Mining Company Takes 45 Canadian Government and Business Leaders on Tour

Agnico-Eagle Mines Ltd. has taken 45 Nunavut government and business leaders on an all-expenses-paid tour of Finland and Greenland, but the company denies it’s trying to buy support for a second gold mine in the territory.

The company already operates the Meadowbank gold mine near Baker Lake, Nunavut, but it is hoping to secure support for its Meliadine gold project near Rankin Inlet.

Agnico-Eagle chartered a Boeing 737 aircraft on Monday to fly 70 people — including 45 Nunavut cabinet ministers, mayors, Inuit officials, regulators and business leaders — on a five-day tour of northern Finland, where the company operates the Kittila gold mine.

Delegates will meet regulators and community leaders in the region. They will also visit a mining school in southern Greenland before they return to Nunavut on Friday.

The company says it is picking up all expenses — airfare, hotels and meals — for everyone on this week’s trip. It has pegged costs at around $7,000 per person.

“Hopefully that at the end of the day, people will say, ‘Yes, we like what we saw, we would like to have something like this at Meliadine’ and go from there, rather than just put up fancy slides,” Eberhard Scherkus, Agnico-Eagle’s president and chief operating officer, told CBC News on Tuesday.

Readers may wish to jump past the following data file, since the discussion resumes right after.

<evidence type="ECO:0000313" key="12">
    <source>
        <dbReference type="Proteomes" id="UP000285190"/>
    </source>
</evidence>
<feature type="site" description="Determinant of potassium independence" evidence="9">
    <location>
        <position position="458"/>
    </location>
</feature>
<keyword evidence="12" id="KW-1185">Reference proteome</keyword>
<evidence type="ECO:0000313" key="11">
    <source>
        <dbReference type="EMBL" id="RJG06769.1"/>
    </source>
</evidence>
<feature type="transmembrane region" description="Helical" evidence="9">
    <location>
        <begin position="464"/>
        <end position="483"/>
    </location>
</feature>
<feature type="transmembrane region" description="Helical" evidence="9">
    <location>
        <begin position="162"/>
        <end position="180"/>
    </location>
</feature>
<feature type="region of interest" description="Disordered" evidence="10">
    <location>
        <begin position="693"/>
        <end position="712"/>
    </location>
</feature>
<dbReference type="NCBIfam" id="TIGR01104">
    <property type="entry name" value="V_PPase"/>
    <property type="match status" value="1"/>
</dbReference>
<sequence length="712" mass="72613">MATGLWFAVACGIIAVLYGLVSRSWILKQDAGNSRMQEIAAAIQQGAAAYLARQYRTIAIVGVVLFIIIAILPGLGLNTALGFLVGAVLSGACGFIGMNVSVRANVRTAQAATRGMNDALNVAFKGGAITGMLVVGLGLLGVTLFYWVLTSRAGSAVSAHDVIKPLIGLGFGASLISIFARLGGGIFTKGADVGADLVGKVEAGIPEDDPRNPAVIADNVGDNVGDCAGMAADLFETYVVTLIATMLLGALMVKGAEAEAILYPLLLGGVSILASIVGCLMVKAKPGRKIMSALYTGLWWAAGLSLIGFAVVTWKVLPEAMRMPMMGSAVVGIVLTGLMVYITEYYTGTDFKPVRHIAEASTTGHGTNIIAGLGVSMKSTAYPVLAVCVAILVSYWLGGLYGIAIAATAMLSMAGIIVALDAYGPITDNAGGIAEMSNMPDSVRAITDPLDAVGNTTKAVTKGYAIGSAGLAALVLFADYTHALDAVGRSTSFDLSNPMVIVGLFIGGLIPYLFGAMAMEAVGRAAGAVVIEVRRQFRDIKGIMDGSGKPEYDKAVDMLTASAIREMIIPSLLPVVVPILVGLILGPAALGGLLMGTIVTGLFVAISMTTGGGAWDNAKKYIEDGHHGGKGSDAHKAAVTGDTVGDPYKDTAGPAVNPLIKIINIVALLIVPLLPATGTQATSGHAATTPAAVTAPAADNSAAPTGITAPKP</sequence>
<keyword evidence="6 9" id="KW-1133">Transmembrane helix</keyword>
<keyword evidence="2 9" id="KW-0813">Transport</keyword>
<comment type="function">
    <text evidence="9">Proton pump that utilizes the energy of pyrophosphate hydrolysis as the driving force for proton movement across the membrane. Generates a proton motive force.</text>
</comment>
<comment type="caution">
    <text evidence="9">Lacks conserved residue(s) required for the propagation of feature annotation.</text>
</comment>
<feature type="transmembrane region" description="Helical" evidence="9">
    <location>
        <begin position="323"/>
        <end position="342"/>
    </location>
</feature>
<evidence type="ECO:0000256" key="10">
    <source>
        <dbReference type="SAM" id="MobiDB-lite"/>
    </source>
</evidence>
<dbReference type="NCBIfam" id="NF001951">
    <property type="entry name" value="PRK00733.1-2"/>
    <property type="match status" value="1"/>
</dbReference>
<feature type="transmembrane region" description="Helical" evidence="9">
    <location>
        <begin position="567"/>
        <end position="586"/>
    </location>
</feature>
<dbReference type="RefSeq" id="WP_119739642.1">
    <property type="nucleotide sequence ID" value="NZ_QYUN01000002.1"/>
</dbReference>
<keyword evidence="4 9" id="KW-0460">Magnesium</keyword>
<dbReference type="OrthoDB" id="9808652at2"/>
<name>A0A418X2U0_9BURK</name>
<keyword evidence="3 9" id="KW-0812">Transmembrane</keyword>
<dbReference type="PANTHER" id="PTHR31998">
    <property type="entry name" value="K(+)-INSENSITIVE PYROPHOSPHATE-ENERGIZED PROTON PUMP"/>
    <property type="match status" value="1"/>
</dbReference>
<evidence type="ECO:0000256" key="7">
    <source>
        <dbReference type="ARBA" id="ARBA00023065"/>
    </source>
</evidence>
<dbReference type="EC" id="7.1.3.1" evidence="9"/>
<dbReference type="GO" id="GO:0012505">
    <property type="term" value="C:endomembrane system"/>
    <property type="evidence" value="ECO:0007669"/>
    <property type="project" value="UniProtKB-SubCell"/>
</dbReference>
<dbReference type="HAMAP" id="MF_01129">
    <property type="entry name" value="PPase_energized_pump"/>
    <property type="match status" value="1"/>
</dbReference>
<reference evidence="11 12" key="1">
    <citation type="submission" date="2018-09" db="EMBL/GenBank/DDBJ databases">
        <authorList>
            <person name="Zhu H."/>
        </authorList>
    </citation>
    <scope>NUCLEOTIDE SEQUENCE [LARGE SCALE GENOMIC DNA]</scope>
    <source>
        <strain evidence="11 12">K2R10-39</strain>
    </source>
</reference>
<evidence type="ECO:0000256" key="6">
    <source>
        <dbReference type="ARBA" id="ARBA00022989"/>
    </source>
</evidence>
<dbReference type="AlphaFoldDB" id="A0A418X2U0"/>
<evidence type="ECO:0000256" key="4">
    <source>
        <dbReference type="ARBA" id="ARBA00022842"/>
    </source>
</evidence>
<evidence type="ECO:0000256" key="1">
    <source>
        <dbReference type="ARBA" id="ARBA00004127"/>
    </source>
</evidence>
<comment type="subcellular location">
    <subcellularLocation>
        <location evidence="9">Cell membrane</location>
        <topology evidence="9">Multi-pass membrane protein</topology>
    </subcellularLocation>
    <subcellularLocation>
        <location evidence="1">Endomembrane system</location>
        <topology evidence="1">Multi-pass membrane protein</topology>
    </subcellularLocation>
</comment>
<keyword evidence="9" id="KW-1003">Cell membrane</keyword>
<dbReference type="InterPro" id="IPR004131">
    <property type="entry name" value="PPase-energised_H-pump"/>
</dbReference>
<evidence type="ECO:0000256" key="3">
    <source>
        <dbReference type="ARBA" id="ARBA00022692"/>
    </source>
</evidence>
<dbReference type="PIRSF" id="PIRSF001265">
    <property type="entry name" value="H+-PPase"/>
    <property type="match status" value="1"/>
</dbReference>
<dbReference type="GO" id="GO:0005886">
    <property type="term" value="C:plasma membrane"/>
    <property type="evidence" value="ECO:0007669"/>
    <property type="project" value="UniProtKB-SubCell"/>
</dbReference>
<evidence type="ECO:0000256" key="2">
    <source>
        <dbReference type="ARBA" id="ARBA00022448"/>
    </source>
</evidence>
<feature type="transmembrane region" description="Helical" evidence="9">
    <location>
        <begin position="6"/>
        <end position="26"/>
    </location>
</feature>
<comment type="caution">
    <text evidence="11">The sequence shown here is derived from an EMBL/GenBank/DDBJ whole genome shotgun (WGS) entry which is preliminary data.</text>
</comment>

3 cabinet ministers on tour

Three Nunavut cabinet ministers are on this week’s tour: Environment Minister Daniel Shewchuk, Economic Development and Transportation Minister Peter Taptuna, and Community and Government Services Minister Lorne Kusugak.

Kusugak, the MLA for Rankin Inlet-Whale Cove — the area where Agnico-Eagle’s Meliadine site is located — said he wants to check out what the company is doing in Finland and talk to locals about any concerns they may have.

“If this was a try-to-sell-a-deal kind of a thing, which some people may think, well then, I wouldn’t be here,” Kusugak said. “I think I’m able enough to know the difference.”

Kusugak said he and his fellow cabinet ministers obtained approval from the territory’s integrity commissioner before accepting Agnico-Eagle’s invitation.

Scherkus said he sees this week’s tour as an investment, but not a means of buying people’s support.

“All we’re trying to do is show people mining, show people the results, and then they can make their own decisions. But we are not in behind there twisting anyone’s arm,” he said.

CBC News

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